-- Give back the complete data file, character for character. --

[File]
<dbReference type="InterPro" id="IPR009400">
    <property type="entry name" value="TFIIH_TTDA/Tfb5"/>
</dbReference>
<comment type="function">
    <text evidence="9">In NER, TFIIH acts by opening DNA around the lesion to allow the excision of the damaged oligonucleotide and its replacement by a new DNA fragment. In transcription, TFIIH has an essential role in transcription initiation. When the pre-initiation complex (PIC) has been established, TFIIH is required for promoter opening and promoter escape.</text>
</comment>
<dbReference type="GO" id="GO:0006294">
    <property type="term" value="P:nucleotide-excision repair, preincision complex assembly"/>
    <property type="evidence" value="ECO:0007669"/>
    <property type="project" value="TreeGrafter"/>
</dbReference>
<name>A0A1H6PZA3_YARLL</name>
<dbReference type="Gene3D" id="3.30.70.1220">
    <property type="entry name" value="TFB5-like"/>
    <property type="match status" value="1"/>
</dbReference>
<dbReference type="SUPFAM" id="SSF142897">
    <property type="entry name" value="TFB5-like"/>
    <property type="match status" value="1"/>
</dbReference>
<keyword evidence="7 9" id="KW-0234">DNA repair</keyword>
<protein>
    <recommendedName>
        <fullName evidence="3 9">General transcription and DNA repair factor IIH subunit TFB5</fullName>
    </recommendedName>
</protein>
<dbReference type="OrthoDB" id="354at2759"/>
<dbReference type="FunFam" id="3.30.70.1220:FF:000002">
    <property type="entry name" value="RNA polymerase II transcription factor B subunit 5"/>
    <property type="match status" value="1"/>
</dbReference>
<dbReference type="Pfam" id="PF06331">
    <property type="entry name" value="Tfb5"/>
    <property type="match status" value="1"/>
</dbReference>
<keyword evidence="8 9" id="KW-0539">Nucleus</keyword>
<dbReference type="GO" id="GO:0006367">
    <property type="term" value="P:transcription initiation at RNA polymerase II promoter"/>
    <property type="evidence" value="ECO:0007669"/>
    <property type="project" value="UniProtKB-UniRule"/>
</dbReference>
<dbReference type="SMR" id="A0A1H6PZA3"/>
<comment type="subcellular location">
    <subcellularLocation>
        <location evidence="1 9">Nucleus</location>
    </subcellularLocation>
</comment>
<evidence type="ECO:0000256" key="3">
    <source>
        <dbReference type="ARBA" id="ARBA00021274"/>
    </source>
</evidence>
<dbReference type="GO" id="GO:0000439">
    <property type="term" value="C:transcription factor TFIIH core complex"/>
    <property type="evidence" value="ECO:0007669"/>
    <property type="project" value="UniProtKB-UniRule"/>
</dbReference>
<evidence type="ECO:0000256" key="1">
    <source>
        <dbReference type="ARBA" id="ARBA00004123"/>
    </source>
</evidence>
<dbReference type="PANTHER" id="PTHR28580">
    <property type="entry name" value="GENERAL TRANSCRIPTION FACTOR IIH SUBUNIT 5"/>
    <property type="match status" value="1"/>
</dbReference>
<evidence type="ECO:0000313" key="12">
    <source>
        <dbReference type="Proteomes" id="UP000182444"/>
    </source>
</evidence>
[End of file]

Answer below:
<dbReference type="InterPro" id="IPR009400">
    <property type="entry name" value="TFIIH_TTDA/Tfb5"/>
</dbReference>
<comment type="function">
    <text evidence="9">In NER, TFIIH acts by opening DNA around the lesion to allow the excision of the damaged oligonucleotide and its replacement by a new DNA fragment. In transcription, TFIIH has an essential role in transcription initiation. When the pre-initiation complex (PIC) has been established, TFIIH is required for promoter opening and promoter escape.</text>
</comment>
<dbReference type="GO" id="GO:0006294">
    <property type="term" value="P:nucleotide-excision repair, preincision complex assembly"/>
    <property type="evidence" value="ECO:0007669"/>
    <property type="project" value="TreeGrafter"/>
</dbReference>
<name>A0A1H6PZA3_YARLL</name>
<dbReference type="Gene3D" id="3.30.70.1220">
    <property type="entry name" value="TFB5-like"/>
    <property type="match status" value="1"/>
</dbReference>
<dbReference type="SUPFAM" id="SSF142897">
    <property type="entry name" value="TFB5-like"/>
    <property type="match status" value="1"/>
</dbReference>
<keyword evidence="7 9" id="KW-0234">DNA repair</keyword>
<protein>
    <recommendedName>
        <fullName evidence="3 9">General transcription and DNA repair factor IIH subunit TFB5</fullName>
    </recommendedName>
</protein>
<dbReference type="OrthoDB" id="354at2759"/>
<dbReference type="FunFam" id="3.30.70.1220:FF:000002">
    <property type="entry name" value="RNA polymerase II transcription factor B subunit 5"/>
    <property type="match status" value="1"/>
</dbReference>
<dbReference type="Pfam" id="PF06331">
    <property type="entry name" value="Tfb5"/>
    <property type="match status" value="1"/>
</dbReference>
<keyword evidence="8 9" id="KW-0539">Nucleus</keyword>
<dbReference type="GO" id="GO:0006367">
    <property type="term" value="P:transcription initiation at RNA polymerase II promoter"/>
    <property type="evidence" value="ECO:0007669"/>
    <property type="project" value="UniProtKB-UniRule"/>
</dbReference>
<dbReference type="SMR" id="A0A1H6PZA3"/>
<comment type="subcellular location">
    <subcellularLocation>
        <location evidence="1 9">Nucleus</location>
    </subcellularLocation>
</comment>
<evidence type="ECO:0000256" key="3">
    <source>
        <dbReference type="ARBA" id="ARBA00021274"/>
    </source>
</evidence>
<dbReference type="GO" id="GO:0000439">
    <property type="term" value="C:transcription factor TFIIH core complex"/>
    <property type="evidence" value="ECO:0007669"/>
    <property type="project" value="UniProtKB-UniRule"/>
</dbReference>
<evidence type="ECO:0000256" key="1">
    <source>
        <dbReference type="ARBA" id="ARBA00004123"/>
    </source>
</evidence>
<dbReference type="PANTHER" id="PTHR28580">
    <property type="entry name" value="GENERAL TRANSCRIPTION FACTOR IIH SUBUNIT 5"/>
    <property type="match status" value="1"/>
</dbReference>
<evidence type="ECO:0000313" key="12">
    <source>
        <dbReference type="Proteomes" id="UP000182444"/>
    </source>
</evidence>